20. Dave says:

    They call themselves “Phillippians”? Like in the New Testament? (If “unbeknownst” is a word, which it certainly is, I don’t see an objection to “unbeknown”.)

    I admit I made it through like a minute of this thing is all. I really think the basic problem is form versus content. The big arm gestures, the pained expressions and angry tones of voice — well, I guess not angry, really, but tough, “hard” — combined with lyrics about academic excellence or whatever. And the teachers put more into it than the students, which is even more cringe-inducing. You teach at fucking Andover. You are not hard, and you have no grievances that warrant that pained expression or that swagger.

    Mannerism. The Neo-Mannerist age started in the ’70s, I think, and we’re condemned to seeing it through.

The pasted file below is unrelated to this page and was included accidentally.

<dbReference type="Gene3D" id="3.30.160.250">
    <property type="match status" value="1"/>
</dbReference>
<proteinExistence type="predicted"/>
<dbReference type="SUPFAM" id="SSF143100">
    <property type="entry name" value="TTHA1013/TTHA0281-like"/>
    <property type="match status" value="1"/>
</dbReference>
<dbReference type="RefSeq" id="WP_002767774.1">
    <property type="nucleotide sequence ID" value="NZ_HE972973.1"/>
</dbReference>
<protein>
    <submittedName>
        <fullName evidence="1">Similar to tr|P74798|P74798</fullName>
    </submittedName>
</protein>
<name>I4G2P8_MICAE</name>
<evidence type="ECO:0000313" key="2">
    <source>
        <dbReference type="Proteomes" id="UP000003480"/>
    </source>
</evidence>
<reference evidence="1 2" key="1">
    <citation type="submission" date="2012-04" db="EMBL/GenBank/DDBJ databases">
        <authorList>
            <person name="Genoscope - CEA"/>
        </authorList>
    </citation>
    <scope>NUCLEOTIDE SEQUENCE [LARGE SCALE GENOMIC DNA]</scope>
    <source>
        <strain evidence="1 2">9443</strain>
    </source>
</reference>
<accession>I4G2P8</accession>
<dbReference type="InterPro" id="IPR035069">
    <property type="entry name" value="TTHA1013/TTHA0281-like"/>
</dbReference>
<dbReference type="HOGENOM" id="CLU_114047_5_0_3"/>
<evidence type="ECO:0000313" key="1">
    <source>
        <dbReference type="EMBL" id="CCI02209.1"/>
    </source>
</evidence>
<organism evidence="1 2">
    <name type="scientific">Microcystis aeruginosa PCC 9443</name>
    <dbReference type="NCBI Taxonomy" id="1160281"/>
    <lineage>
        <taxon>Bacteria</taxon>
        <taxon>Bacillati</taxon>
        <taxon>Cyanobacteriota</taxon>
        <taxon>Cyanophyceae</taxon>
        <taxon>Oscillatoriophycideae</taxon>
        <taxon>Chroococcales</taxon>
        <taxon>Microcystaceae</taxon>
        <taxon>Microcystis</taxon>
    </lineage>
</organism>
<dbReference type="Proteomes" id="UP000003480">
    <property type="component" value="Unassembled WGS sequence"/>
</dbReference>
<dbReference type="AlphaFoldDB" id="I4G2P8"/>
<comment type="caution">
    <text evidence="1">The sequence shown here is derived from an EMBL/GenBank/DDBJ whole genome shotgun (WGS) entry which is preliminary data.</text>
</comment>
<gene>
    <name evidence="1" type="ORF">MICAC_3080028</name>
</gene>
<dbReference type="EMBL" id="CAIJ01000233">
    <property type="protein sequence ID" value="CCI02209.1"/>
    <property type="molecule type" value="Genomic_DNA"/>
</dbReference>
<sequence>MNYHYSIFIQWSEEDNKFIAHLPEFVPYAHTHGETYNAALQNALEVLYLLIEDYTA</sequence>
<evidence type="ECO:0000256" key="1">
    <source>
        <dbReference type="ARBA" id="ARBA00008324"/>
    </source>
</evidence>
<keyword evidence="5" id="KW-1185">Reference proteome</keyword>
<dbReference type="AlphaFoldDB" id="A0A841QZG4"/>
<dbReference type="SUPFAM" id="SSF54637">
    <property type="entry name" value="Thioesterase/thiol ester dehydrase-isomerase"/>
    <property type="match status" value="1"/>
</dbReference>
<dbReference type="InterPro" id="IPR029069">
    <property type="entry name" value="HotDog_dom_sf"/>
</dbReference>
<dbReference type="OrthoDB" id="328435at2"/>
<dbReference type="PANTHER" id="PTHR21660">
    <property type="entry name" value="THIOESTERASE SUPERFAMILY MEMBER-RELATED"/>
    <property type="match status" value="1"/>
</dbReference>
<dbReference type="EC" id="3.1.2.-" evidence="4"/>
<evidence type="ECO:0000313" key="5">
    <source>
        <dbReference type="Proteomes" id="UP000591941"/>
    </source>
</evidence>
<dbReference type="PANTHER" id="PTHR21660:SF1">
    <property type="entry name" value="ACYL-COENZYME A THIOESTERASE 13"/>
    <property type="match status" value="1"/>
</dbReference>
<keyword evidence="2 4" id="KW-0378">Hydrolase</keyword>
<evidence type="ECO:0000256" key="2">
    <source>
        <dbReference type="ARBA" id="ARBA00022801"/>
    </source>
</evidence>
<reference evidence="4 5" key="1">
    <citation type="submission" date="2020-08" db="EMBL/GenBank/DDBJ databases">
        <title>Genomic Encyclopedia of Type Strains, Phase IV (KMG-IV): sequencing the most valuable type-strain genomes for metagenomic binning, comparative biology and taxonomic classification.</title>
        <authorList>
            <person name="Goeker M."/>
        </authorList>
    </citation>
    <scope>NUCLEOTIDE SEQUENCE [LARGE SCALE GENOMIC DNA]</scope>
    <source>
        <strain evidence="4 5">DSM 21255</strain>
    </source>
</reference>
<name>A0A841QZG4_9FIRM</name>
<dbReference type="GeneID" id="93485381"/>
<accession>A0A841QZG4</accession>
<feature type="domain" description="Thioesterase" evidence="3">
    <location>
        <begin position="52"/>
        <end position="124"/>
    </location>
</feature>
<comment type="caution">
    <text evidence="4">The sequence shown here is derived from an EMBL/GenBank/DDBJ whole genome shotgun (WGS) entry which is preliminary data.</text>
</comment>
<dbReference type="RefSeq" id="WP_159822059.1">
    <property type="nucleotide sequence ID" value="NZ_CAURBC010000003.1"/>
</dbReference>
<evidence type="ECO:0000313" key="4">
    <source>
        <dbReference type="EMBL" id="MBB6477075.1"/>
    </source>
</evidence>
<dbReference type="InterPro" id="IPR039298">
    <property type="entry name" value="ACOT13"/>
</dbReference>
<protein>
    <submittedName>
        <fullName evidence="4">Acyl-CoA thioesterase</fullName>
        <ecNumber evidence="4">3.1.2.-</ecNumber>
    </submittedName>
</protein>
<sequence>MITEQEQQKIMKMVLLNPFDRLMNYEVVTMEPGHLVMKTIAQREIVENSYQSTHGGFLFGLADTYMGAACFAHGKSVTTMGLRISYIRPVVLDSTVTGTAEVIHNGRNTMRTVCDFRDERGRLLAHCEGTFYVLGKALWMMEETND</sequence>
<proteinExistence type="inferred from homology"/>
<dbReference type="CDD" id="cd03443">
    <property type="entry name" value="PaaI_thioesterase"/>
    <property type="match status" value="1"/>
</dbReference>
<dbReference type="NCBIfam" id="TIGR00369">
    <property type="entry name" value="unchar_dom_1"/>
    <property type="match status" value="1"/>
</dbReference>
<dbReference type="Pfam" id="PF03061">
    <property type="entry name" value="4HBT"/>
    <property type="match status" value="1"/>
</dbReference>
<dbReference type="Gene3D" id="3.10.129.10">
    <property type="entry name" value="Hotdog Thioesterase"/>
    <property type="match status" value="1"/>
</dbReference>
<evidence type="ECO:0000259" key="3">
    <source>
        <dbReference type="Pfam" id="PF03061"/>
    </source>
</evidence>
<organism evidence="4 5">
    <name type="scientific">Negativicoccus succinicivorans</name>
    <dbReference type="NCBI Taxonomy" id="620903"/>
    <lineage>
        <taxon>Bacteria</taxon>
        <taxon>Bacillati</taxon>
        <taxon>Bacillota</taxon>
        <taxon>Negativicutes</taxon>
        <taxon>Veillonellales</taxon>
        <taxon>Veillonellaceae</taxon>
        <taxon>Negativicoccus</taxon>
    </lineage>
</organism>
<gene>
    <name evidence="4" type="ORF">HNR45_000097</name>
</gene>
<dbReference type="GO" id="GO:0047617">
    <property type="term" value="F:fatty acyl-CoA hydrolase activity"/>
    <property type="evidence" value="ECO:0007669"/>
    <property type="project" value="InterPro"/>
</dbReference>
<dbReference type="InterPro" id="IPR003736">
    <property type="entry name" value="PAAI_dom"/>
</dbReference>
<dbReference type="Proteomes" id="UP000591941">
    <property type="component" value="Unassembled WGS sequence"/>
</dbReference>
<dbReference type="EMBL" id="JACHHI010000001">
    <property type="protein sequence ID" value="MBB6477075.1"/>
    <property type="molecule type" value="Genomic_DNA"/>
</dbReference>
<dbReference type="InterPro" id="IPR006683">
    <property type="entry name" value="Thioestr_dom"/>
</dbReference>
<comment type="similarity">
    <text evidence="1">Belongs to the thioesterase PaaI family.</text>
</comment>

21. FPS says:

    I don’t doubt it; I’ve just never heard it without the “st” and don’t know quite what purpose the pair would serve. While vs. whilst is not wholly a stylistic or geographic distinction, though I don’t much know about amid vs. amidst, among vs amongst. Whatever it means, unbeknown gets 983,000 google hits to unbeknownst’s 3,890,000, and the former doesn’t make it through spellcheck without a red line. I’m surprised at the almost million hits for a word I’ve never heard used.

    “Though to the masses unbeknown
    This school is more than a stepping stone.”

    Maybe one thing I’m stumbling over is that unbeknownst is, I think, always used with “to” and “unbeknown” here seems to be a fill-in for “unknown” that meets a prosodic need. If one were hellbent on saying “uknown to the masses” in a line of iambic trimeter and rhyming with “stepping stone,” there are other ways to do it. “Though known to the elite alone.” “Though to the masses still/quite unknown.”

    But yes, fine, form is the problem. On that count, braces do not contribute to hardness or swagger. Nor halter tops. But, right, maybe worst of all: unidiomatic iterations of the bringing-one’s-arms-in-from-the-side gesture, with the occasional embellishment of gang signs.